The Maryland Public Service Commission (PSC) has approved final rules to implement the state’s three-year community solar pilot program. The PSC order sets the total program capacity target at close to 200 MW, directs state utilities to file their community solar tariffs within 15 days and instructs PSC staff to finalize the program start date “as soon as is feasible.”
In 2015, Maryland state lawmakers passed H.B.1087, legislation mandating the creation of a community solar pilot program. The new PSC order comes after the commission reviewed state utilities’ revised tariff pages and compliance plans, as well as after considering input from other stakeholders, including solar developers.
The PSC says the order “resolves” several issues and will “enable the process of implementing the pilot programs to proceed.” For example, the order explains that the PSC originally expected the statewide program capacity to be slightly higher, at approximately 225 MW. However, the commission ultimately decided to calculate the capacity target using actual 2015 peak demand figures, rather than using estimates of the 2015 peak demand from the PSC’s 2014 10-year plan.
Furthermore, the order states that although solar stakeholders requested that “capacity for all three pilot program years be available for reservation at the beginning of the pilot program” in order to provide more certainty to developers, the PSC determined every program year will have a “new and separate selection process.”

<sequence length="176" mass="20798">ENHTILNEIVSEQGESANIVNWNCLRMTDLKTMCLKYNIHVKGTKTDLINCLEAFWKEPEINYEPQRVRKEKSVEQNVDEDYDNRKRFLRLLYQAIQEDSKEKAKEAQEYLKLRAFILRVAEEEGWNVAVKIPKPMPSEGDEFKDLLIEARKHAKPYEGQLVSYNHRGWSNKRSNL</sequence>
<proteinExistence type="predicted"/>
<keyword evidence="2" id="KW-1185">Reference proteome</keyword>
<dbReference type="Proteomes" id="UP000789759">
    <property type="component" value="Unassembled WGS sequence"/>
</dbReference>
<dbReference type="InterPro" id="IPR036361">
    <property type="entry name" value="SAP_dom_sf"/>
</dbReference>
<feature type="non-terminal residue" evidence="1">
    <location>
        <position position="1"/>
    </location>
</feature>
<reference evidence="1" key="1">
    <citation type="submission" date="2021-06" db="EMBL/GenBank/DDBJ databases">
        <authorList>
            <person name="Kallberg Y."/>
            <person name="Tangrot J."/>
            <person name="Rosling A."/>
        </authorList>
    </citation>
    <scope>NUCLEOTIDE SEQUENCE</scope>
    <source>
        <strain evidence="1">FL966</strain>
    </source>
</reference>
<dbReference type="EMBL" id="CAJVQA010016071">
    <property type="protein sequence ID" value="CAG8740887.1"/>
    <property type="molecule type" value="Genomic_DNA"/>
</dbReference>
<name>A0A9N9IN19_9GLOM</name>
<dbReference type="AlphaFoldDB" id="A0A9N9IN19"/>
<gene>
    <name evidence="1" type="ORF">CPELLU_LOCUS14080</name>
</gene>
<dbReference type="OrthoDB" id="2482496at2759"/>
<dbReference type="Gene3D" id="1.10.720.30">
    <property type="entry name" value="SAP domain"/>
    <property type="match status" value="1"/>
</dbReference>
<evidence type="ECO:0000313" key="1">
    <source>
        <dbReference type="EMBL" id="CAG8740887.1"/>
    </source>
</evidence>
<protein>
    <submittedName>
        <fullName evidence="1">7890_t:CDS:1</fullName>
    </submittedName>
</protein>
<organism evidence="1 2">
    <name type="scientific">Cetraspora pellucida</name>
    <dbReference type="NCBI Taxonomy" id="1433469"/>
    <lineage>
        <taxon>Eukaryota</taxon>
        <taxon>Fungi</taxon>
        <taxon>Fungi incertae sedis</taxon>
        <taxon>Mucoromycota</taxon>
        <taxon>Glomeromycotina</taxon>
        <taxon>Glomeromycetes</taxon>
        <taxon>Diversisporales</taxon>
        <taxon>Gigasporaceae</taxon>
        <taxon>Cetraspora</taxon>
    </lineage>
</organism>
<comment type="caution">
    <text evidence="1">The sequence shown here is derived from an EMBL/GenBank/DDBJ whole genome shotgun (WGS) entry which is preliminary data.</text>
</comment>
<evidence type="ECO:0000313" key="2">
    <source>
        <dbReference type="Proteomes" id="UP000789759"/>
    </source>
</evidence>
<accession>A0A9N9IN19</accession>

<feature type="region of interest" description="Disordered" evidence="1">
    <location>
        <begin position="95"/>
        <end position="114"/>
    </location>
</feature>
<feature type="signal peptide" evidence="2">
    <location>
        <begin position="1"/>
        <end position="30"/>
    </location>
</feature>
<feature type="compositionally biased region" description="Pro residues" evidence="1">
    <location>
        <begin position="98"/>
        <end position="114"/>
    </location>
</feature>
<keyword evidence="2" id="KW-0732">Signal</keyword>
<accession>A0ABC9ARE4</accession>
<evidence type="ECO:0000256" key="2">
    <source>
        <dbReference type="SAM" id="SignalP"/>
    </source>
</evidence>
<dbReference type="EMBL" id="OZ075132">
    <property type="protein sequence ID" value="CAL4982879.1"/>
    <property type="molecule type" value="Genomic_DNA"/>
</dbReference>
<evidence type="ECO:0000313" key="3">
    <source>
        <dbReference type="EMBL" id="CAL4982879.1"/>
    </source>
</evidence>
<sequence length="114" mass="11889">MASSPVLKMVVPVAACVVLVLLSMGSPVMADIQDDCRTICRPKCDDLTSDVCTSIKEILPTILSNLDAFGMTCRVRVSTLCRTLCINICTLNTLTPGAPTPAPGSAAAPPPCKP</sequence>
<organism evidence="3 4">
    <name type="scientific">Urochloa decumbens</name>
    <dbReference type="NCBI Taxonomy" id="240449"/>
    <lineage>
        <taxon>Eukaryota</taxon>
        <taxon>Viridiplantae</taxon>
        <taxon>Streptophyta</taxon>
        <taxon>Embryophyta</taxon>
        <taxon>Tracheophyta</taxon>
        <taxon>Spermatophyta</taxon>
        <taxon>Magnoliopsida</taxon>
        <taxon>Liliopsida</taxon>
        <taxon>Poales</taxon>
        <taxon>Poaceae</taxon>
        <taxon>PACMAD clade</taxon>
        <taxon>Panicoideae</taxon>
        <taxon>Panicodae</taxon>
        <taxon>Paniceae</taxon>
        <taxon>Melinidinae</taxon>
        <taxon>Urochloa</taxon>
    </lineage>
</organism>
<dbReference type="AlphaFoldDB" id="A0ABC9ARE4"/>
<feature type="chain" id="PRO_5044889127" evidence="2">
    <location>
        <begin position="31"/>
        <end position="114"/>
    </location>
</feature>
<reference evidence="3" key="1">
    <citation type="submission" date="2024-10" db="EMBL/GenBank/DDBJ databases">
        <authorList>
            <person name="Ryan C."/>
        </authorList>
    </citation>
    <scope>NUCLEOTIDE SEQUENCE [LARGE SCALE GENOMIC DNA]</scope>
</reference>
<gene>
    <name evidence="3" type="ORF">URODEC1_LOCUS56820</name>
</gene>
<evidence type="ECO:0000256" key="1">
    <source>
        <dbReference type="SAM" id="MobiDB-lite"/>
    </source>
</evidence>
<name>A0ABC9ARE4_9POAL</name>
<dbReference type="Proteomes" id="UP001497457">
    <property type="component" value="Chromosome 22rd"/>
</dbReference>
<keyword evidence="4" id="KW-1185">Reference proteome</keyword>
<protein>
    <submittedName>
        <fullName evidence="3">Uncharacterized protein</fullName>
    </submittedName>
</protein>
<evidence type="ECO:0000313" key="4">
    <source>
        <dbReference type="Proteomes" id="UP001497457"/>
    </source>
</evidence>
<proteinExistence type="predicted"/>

“The commission wants to encourage Marylanders and companies to participate in the program, and it is concerned that allocating all pilot program capacity through the Year 1 application process may prohibit possible pilot program entrants from participating,” the order explains. “In addition, the commission wants to see the outcome of the Year 1 process to assess if the pilot program includes sufficient project diversity. Ultimately, the commission has a statutory obligation to conduct a meaningful pilot program study, and it believes that the study will be better if the pilot program contains a variety of project types. Therefore, the commission finds that projects that do not receive a position in Year 1 must reapply for a position in a future year and do not maintain their queue or waiting list position for subsequent years.”
However, the PSC did decide to agree with solar developers that projects under the program should be chosen on a first-come, first-served basis.
With Maryland’s pilot program set to launch, community solar advocates have applauded the PSC order.
“The Maryland Public Service Commission, staff and a wide array of stakeholders have devoted tremendous effort to working through the details to ensure a smooth roll-out of this community solar pilot program. We appreciate their time and collaboration to seek consensus on a number of important issues,” says Jeff Cramer, executive director of Coalition for Community Solar Access, in a press release.
“Community solar provides an important opportunity for residents and businesses who are not in a position to install solar panels on-site to do so through a collective option,” Cramer explains, adding that the PSC decision means “Maryland is now positioned to become one of the top five community solar markets in the nation.”
Tom Matzzie, founder and CEO of community solar provider CleanChoice Energy, comments, “Maryland’s new community solar program offers a big opportunity to expand the solar market, bringing clean energy, jobs and solar savings to Maryland residents. More solar means cleaner air, healthier lungs, a greener world. We’re very excited to do business in Maryland.”